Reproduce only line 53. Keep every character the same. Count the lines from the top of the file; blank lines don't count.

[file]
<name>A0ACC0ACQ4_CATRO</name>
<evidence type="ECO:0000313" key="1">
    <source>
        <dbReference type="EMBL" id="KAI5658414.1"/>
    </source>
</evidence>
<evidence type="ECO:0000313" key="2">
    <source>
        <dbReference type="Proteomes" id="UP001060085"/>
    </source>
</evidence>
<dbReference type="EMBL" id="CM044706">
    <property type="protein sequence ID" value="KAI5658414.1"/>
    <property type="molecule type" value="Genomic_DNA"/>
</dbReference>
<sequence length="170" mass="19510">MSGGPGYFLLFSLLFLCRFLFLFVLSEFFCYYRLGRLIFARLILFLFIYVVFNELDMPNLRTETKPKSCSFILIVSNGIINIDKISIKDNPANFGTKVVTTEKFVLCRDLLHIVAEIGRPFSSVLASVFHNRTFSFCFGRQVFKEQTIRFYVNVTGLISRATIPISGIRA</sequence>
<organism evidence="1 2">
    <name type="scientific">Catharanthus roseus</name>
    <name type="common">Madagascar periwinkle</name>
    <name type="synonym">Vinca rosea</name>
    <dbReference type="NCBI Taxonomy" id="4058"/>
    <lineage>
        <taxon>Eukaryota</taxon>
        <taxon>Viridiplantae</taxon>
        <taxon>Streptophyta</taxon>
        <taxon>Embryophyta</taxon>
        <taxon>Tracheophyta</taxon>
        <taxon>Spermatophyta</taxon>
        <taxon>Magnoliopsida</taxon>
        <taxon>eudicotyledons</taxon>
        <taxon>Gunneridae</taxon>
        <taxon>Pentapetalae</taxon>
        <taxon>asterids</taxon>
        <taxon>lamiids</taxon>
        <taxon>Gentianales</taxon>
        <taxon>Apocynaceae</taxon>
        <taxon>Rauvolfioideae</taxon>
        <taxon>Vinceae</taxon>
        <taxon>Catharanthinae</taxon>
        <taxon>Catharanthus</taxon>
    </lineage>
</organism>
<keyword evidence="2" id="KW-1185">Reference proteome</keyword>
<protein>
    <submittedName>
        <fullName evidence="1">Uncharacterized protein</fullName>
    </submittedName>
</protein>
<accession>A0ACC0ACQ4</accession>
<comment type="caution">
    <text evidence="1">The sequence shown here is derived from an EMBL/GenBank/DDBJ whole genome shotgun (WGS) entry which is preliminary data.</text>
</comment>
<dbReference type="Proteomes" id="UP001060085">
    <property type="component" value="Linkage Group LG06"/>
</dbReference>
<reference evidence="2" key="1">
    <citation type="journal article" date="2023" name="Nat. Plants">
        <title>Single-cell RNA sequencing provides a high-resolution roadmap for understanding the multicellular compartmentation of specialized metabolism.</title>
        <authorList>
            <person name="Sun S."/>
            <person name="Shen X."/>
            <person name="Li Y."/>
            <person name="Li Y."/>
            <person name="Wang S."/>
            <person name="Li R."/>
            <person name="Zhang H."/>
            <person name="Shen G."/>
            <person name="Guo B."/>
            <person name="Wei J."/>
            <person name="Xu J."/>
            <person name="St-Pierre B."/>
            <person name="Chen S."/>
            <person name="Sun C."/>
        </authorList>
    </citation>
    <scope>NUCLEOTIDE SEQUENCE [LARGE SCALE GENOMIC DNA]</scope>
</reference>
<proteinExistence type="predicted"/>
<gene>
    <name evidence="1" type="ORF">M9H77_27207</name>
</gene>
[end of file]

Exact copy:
<dbReference type="Proteomes" id="UP001060085">